A CLOCKWORK CLOWN, OR THE CARNIVAL OF VIOLENCE IN A CLOCKWORK ORANGE BY STANLEY KUBRICK
The 1971 film A Clockwork Orange by Stanley Kubrick is based on Anthony Burgess’s book of the same title. This is a futuristic story of a teenage villain living in the world ruled by violence in the name of law and order. Alex, the main character, undergoes special treatment (The Ludovico Technique) for the sake of changing his antisocial behavior, which makes the whole novel subversive tract on free will in the modern world
My interpretation of Stanley Kubrick’s film is based on Mikhail Bakhtin’s carnival theory. For Russian philosopher and literary critic this term involves both the sense of reversal and grotesque. Using fi gures derived from Bakhtin’s works, such as caricature, inversion, repetition, seditious laughter, etc., Kubrick draws disturbing image of the world ruled by hypocrisy and violence. Alex (played by Malcolm McDowell), his protagonist, makes an impression of being one of the carnival’s main character – the fool, a figure of diffuse identity impossible to define himself or being ultimately defined.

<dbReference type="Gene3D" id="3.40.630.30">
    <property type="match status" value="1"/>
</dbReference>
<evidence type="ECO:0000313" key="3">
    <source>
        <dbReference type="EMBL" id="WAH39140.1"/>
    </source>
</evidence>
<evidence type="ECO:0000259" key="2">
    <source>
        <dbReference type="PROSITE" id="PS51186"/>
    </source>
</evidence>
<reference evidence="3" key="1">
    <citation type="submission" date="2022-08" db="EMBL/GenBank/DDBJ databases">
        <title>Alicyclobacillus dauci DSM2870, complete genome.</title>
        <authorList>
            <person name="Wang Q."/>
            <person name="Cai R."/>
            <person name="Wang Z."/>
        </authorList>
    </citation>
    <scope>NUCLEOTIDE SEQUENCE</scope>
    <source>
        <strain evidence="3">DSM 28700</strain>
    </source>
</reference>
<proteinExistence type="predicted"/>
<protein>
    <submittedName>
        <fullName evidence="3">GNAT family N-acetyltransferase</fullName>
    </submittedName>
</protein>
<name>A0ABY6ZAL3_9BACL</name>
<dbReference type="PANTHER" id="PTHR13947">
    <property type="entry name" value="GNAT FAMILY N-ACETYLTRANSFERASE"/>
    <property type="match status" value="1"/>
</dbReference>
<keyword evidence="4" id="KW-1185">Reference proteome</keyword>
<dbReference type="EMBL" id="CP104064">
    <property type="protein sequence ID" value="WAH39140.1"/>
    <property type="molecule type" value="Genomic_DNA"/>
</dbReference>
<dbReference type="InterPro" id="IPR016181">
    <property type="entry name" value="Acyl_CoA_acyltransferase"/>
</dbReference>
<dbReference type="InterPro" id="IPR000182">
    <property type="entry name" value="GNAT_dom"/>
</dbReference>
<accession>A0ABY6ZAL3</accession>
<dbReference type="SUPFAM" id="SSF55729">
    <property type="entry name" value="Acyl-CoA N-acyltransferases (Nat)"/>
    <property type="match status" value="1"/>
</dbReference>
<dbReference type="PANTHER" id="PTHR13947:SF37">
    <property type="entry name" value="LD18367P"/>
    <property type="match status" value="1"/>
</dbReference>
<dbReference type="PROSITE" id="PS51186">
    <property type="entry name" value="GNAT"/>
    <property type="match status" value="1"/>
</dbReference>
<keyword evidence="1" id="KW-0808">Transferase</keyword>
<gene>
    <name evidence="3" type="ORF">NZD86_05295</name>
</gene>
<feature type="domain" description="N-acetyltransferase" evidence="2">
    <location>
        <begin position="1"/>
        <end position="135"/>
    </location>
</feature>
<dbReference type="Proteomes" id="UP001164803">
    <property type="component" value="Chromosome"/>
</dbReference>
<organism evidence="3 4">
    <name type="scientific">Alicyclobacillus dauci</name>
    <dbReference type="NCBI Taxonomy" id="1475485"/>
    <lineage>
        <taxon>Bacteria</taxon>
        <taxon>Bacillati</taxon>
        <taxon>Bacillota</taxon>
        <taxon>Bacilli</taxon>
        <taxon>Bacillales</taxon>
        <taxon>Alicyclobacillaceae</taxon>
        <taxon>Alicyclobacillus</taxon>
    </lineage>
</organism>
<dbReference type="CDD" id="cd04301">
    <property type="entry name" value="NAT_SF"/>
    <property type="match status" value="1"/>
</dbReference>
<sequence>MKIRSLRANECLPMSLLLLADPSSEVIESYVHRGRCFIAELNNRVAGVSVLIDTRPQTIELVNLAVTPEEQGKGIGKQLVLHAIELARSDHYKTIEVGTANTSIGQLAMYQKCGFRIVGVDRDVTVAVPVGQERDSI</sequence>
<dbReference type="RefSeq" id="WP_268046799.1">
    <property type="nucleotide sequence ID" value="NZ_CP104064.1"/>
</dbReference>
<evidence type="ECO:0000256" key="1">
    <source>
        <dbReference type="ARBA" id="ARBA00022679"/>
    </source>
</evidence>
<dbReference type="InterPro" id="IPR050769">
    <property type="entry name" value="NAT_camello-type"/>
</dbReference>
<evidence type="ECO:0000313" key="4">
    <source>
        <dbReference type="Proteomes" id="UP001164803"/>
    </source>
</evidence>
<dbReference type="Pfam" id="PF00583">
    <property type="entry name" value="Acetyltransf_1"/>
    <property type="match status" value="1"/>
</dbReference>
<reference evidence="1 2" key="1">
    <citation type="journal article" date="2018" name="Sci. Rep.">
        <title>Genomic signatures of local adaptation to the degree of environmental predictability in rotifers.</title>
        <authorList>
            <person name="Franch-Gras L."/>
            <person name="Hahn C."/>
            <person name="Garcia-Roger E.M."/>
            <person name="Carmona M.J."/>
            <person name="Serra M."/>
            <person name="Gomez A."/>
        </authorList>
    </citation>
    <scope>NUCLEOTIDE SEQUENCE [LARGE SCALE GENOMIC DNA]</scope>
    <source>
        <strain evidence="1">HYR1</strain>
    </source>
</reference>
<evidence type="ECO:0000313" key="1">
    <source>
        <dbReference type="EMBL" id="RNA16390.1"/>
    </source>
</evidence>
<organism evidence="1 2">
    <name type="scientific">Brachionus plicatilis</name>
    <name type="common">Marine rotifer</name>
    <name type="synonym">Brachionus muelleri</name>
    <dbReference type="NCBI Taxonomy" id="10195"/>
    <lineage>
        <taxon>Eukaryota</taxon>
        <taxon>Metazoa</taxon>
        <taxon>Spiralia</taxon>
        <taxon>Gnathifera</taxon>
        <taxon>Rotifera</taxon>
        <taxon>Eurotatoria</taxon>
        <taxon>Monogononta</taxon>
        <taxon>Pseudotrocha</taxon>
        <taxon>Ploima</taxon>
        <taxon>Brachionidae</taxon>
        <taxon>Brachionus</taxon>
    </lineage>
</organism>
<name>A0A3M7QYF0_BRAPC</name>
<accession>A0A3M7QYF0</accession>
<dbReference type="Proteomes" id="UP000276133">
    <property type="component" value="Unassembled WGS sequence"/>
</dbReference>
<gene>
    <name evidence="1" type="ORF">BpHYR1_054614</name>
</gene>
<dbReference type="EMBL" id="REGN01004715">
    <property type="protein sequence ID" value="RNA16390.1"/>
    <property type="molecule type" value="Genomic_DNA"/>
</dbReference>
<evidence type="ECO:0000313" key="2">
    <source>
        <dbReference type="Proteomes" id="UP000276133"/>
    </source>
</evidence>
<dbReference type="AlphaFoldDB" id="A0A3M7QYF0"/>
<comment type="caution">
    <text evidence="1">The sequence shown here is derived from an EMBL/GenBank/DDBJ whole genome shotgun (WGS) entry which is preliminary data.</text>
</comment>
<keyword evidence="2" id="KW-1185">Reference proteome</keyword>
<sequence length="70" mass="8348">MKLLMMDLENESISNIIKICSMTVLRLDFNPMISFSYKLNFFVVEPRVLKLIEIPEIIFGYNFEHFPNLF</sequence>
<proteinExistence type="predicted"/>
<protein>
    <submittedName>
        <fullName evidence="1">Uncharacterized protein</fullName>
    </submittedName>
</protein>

The process of adaptation of Anthony Burgess’s work seems very hard to conduct because of his revolutionary style and exceptional use of language. I try to indicate parallels between his personal idiom and visual style of Stanley Kubrick’s version.